HARARE (AFP) – Zimbabwe's Prime Minister Morgan Tsvangirai has filed an application with the country's top court for a delay of elections to allow key reforms to take effect, court papers showed.
Tsvangirai wants the Constitutional Court to nullify a decree by President Robert Mugabe for polls to be held on July 31.
Mugabe had already, on June 19, asked the same court that Tsvangirai has approached, to push back crucial elections by two weeks to August 14.
But Tsvangirai, who did not specify when he wants the new elections held, has already said the two week extension that Mugabe sought is not enough.
Mugabe rushed to court in June, following pressure from regional leaders from the Southern African Development Community (SADC) bloc to shift the dates.
If Tsvangirai wins his case, he said the court will "prevent a legitimacy deficit which would plunge the country into further uncertainty," he said in court papers.
"Zimbabwe needs a break from the past," he said. "There have been electoral disputes since 2000 where outcomes have been contested largely because of the legal and political environment in which the elections are held."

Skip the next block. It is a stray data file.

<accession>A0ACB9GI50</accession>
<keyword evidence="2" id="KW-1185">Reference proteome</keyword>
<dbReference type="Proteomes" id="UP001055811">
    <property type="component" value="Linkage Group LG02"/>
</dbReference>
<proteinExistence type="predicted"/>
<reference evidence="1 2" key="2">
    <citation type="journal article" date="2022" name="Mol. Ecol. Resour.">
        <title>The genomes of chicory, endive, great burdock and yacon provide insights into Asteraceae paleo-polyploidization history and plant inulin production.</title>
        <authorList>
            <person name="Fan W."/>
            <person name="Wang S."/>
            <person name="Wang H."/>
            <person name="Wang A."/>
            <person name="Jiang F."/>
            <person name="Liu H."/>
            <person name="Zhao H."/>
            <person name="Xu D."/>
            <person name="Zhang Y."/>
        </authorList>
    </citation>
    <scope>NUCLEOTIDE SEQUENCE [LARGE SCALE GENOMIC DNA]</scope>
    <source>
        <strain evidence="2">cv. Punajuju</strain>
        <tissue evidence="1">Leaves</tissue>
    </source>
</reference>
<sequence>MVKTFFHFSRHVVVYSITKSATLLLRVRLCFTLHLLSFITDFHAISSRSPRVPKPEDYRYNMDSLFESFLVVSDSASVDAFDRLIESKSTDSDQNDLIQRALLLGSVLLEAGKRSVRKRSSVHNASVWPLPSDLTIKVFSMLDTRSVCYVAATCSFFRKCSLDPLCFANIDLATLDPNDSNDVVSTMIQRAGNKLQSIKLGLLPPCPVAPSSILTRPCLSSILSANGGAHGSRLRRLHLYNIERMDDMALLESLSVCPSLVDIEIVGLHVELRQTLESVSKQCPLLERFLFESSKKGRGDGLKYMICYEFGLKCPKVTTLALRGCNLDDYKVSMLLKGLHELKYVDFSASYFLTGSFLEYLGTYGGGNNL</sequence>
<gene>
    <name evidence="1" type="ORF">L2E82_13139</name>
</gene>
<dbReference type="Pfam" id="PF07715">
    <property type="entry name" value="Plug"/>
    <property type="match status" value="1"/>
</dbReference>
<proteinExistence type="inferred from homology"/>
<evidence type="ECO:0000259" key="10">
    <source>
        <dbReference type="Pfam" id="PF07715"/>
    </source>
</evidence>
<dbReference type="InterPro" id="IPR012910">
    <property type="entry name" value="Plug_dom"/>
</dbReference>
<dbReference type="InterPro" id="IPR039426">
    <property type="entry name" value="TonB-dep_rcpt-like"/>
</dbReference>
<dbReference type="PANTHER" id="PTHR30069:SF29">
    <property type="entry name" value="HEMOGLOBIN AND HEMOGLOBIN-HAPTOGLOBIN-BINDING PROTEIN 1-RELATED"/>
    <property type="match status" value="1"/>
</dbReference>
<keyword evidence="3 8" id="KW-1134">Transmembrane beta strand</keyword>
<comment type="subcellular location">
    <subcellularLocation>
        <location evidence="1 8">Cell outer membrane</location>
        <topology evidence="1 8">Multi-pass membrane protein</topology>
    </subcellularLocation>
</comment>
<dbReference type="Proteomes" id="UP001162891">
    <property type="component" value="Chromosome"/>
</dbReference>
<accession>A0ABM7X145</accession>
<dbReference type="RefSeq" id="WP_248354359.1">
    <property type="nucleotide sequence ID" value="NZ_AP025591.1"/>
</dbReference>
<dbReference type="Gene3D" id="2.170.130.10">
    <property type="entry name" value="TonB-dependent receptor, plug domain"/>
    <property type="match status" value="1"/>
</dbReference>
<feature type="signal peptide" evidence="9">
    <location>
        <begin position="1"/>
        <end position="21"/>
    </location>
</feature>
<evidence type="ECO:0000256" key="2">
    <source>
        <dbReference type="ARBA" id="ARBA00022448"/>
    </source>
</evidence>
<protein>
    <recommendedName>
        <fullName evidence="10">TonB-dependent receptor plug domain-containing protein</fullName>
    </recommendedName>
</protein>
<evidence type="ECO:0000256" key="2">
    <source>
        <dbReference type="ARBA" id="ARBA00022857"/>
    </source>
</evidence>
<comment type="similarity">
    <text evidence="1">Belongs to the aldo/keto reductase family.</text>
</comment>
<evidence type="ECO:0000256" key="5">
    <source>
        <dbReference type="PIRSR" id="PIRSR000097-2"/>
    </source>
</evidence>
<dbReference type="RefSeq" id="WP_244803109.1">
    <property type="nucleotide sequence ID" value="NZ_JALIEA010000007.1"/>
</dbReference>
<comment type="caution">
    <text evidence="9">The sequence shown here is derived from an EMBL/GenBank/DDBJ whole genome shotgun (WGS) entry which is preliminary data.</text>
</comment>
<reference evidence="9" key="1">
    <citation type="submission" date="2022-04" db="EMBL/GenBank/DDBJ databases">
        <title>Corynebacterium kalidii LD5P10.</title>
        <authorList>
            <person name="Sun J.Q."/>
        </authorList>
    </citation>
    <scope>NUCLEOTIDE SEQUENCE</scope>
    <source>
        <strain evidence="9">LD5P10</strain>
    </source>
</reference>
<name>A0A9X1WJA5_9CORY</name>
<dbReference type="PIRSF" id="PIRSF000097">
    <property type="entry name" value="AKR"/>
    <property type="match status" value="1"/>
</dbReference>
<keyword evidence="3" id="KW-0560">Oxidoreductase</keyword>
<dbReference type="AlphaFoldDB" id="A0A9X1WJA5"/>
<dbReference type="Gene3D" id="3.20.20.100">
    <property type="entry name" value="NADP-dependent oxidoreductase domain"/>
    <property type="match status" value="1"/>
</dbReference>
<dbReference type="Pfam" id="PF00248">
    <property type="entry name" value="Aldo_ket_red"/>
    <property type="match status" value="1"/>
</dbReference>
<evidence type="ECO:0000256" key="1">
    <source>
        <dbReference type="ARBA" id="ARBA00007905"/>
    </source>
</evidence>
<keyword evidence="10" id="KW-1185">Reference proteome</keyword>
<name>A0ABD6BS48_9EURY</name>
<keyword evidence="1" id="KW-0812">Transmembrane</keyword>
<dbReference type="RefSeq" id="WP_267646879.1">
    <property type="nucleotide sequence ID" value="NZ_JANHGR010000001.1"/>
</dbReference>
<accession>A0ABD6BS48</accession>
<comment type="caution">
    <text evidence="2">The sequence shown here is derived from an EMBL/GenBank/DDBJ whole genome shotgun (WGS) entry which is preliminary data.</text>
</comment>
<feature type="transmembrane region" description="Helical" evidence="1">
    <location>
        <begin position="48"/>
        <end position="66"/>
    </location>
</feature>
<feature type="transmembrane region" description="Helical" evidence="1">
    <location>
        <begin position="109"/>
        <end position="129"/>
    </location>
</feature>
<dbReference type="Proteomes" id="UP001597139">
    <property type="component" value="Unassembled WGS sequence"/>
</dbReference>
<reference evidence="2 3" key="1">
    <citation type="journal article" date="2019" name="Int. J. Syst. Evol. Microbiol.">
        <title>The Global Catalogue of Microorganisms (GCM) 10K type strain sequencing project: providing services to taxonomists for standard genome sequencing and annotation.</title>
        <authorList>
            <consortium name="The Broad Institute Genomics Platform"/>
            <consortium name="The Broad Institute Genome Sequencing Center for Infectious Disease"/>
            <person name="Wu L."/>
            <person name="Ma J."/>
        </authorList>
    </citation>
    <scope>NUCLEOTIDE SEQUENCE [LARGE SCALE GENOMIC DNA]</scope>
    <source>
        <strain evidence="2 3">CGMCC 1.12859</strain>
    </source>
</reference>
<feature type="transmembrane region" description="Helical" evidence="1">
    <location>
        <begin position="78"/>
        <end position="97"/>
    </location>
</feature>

"If granted, I genuinely believe that Zimbabwe will have a lasting, credible, free, fair and legitimate election whose outcome is not contested."
Tsvangirai who won the most ballots in the first round of the 2008 elections, said new elections should only be held after electoral laws reforms brought about by the new constitution, are implemented.
Tsvangirai said Zimbabwe's electoral commission should ensure a 30-day voter registration and inspection blitz before Mugabe announces new dates. Frustrating delays at voter registration centres has seen prospective voters waiting for hours in long queues.
In setting the original election date, Mugabe had said he was complying with the constitutional court's ruling to hold elections by July 31.
The elections will choose a successor to the uncomfortable power-sharing government, which was forged four years ago as a path away from a decade of political violence.
Tsvangirai has called for reforms -- to free the media, depoliticise the security services and make sure the electoral roll is accurate -- if the vote is to be credible.
Leaders from the SADC bloc meeting in Maputo two weeks ago issued an unusual rebuke of Mugabe, asking that he go back to the court and seek a delay.
They urged him to "create a conducive environment for the holding of peaceful, credible, free and fair elections".